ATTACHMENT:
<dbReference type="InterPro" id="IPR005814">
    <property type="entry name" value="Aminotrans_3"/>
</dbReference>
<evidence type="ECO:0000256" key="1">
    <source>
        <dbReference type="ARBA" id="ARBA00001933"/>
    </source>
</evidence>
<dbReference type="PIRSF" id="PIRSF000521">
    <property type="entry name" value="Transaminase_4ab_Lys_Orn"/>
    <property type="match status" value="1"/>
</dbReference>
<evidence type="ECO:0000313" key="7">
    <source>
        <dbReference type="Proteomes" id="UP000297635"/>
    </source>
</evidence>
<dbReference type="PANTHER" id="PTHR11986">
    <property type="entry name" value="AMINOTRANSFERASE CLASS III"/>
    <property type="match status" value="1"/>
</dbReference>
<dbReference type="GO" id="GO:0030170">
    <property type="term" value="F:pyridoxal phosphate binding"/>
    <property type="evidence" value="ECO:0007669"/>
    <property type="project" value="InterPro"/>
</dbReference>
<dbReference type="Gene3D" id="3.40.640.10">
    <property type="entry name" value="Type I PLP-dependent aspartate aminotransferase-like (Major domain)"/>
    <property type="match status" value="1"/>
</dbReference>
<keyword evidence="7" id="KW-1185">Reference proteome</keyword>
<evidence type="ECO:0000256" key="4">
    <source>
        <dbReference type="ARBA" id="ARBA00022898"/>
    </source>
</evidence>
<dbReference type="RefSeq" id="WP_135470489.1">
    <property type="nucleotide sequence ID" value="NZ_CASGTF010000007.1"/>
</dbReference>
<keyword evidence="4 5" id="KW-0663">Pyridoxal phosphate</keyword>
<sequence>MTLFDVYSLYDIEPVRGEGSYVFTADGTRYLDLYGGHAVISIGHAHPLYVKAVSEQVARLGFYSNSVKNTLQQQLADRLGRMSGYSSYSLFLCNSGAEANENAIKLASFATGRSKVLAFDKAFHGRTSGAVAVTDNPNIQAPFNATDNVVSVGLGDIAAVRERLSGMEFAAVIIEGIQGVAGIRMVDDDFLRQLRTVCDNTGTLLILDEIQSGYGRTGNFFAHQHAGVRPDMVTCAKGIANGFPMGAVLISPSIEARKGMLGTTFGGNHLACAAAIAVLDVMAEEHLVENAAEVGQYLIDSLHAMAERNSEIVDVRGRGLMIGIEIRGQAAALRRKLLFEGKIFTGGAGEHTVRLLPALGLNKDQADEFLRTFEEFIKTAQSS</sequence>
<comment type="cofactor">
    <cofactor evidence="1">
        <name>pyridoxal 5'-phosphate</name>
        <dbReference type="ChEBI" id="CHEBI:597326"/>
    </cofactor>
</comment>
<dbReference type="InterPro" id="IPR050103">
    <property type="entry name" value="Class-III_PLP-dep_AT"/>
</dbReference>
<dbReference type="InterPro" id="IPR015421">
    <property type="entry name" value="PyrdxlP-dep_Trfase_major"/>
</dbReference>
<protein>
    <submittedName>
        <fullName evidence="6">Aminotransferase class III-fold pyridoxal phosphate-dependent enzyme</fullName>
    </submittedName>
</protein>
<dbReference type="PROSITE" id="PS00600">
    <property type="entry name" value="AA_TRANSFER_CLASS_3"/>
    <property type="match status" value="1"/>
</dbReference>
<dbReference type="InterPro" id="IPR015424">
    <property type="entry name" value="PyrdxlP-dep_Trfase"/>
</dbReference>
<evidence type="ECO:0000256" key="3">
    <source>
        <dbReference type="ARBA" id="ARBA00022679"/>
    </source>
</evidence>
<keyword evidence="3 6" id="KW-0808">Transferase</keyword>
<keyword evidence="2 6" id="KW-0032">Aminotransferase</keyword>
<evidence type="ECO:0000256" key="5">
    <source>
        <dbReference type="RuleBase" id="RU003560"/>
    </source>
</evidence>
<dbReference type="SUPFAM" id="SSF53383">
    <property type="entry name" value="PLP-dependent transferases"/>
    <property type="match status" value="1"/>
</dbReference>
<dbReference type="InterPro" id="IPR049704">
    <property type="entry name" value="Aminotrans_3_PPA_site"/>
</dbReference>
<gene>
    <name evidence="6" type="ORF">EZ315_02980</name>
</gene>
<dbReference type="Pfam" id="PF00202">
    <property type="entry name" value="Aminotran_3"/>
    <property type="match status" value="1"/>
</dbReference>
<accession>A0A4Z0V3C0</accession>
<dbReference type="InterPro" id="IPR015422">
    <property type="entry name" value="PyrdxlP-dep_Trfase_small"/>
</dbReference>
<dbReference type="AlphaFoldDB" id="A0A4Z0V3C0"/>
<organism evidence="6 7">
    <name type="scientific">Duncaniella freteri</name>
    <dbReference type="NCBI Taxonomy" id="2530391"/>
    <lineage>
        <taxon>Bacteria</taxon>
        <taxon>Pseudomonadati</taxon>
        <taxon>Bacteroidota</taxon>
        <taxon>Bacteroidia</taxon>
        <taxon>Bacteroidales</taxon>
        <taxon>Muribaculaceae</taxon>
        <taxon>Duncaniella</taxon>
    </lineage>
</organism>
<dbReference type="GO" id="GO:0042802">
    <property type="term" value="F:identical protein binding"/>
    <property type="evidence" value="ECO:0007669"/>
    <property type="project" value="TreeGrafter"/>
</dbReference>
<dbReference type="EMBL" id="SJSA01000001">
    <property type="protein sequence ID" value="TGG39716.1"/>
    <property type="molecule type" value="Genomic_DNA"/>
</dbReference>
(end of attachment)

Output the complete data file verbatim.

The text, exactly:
<dbReference type="InterPro" id="IPR005814">
    <property type="entry name" value="Aminotrans_3"/>
</dbReference>
<evidence type="ECO:0000256" key="1">
    <source>
        <dbReference type="ARBA" id="ARBA00001933"/>
    </source>
</evidence>
<dbReference type="PIRSF" id="PIRSF000521">
    <property type="entry name" value="Transaminase_4ab_Lys_Orn"/>
    <property type="match status" value="1"/>
</dbReference>
<evidence type="ECO:0000313" key="7">
    <source>
        <dbReference type="Proteomes" id="UP000297635"/>
    </source>
</evidence>
<dbReference type="PANTHER" id="PTHR11986">
    <property type="entry name" value="AMINOTRANSFERASE CLASS III"/>
    <property type="match status" value="1"/>
</dbReference>
<dbReference type="GO" id="GO:0030170">
    <property type="term" value="F:pyridoxal phosphate binding"/>
    <property type="evidence" value="ECO:0007669"/>
    <property type="project" value="InterPro"/>
</dbReference>
<dbReference type="Gene3D" id="3.40.640.10">
    <property type="entry name" value="Type I PLP-dependent aspartate aminotransferase-like (Major domain)"/>
    <property type="match status" value="1"/>
</dbReference>
<keyword evidence="7" id="KW-1185">Reference proteome</keyword>
<evidence type="ECO:0000256" key="4">
    <source>
        <dbReference type="ARBA" id="ARBA00022898"/>
    </source>
</evidence>
<dbReference type="RefSeq" id="WP_135470489.1">
    <property type="nucleotide sequence ID" value="NZ_CASGTF010000007.1"/>
</dbReference>
<keyword evidence="4 5" id="KW-0663">Pyridoxal phosphate</keyword>
<sequence>MTLFDVYSLYDIEPVRGEGSYVFTADGTRYLDLYGGHAVISIGHAHPLYVKAVSEQVARLGFYSNSVKNTLQQQLADRLGRMSGYSSYSLFLCNSGAEANENAIKLASFATGRSKVLAFDKAFHGRTSGAVAVTDNPNIQAPFNATDNVVSVGLGDIAAVRERLSGMEFAAVIIEGIQGVAGIRMVDDDFLRQLRTVCDNTGTLLILDEIQSGYGRTGNFFAHQHAGVRPDMVTCAKGIANGFPMGAVLISPSIEARKGMLGTTFGGNHLACAAAIAVLDVMAEEHLVENAAEVGQYLIDSLHAMAERNSEIVDVRGRGLMIGIEIRGQAAALRRKLLFEGKIFTGGAGEHTVRLLPALGLNKDQADEFLRTFEEFIKTAQSS</sequence>
<comment type="cofactor">
    <cofactor evidence="1">
        <name>pyridoxal 5'-phosphate</name>
        <dbReference type="ChEBI" id="CHEBI:597326"/>
    </cofactor>
</comment>
<dbReference type="InterPro" id="IPR050103">
    <property type="entry name" value="Class-III_PLP-dep_AT"/>
</dbReference>
<dbReference type="InterPro" id="IPR015421">
    <property type="entry name" value="PyrdxlP-dep_Trfase_major"/>
</dbReference>
<protein>
    <submittedName>
        <fullName evidence="6">Aminotransferase class III-fold pyridoxal phosphate-dependent enzyme</fullName>
    </submittedName>
</protein>
<dbReference type="PROSITE" id="PS00600">
    <property type="entry name" value="AA_TRANSFER_CLASS_3"/>
    <property type="match status" value="1"/>
</dbReference>
<dbReference type="InterPro" id="IPR015424">
    <property type="entry name" value="PyrdxlP-dep_Trfase"/>
</dbReference>
<evidence type="ECO:0000256" key="3">
    <source>
        <dbReference type="ARBA" id="ARBA00022679"/>
    </source>
</evidence>
<keyword evidence="3 6" id="KW-0808">Transferase</keyword>
<keyword evidence="2 6" id="KW-0032">Aminotransferase</keyword>
<evidence type="ECO:0000256" key="5">
    <source>
        <dbReference type="RuleBase" id="RU003560"/>
    </source>
</evidence>
<dbReference type="SUPFAM" id="SSF53383">
    <property type="entry name" value="PLP-dependent transferases"/>
    <property type="match status" value="1"/>
</dbReference>
<dbReference type="InterPro" id="IPR049704">
    <property type="entry name" value="Aminotrans_3_PPA_site"/>
</dbReference>
<gene>
    <name evidence="6" type="ORF">EZ315_02980</name>
</gene>
<dbReference type="Pfam" id="PF00202">
    <property type="entry name" value="Aminotran_3"/>
    <property type="match status" value="1"/>
</dbReference>
<accession>A0A4Z0V3C0</accession>
<dbReference type="InterPro" id="IPR015422">
    <property type="entry name" value="PyrdxlP-dep_Trfase_small"/>
</dbReference>
<dbReference type="AlphaFoldDB" id="A0A4Z0V3C0"/>
<organism evidence="6 7">
    <name type="scientific">Duncaniella freteri</name>
    <dbReference type="NCBI Taxonomy" id="2530391"/>
    <lineage>
        <taxon>Bacteria</taxon>
        <taxon>Pseudomonadati</taxon>
        <taxon>Bacteroidota</taxon>
        <taxon>Bacteroidia</taxon>
        <taxon>Bacteroidales</taxon>
        <taxon>Muribaculaceae</taxon>
        <taxon>Duncaniella</taxon>
    </lineage>
</organism>
<dbReference type="GO" id="GO:0042802">
    <property type="term" value="F:identical protein binding"/>
    <property type="evidence" value="ECO:0007669"/>
    <property type="project" value="TreeGrafter"/>
</dbReference>
<dbReference type="EMBL" id="SJSA01000001">
    <property type="protein sequence ID" value="TGG39716.1"/>
    <property type="molecule type" value="Genomic_DNA"/>
</dbReference>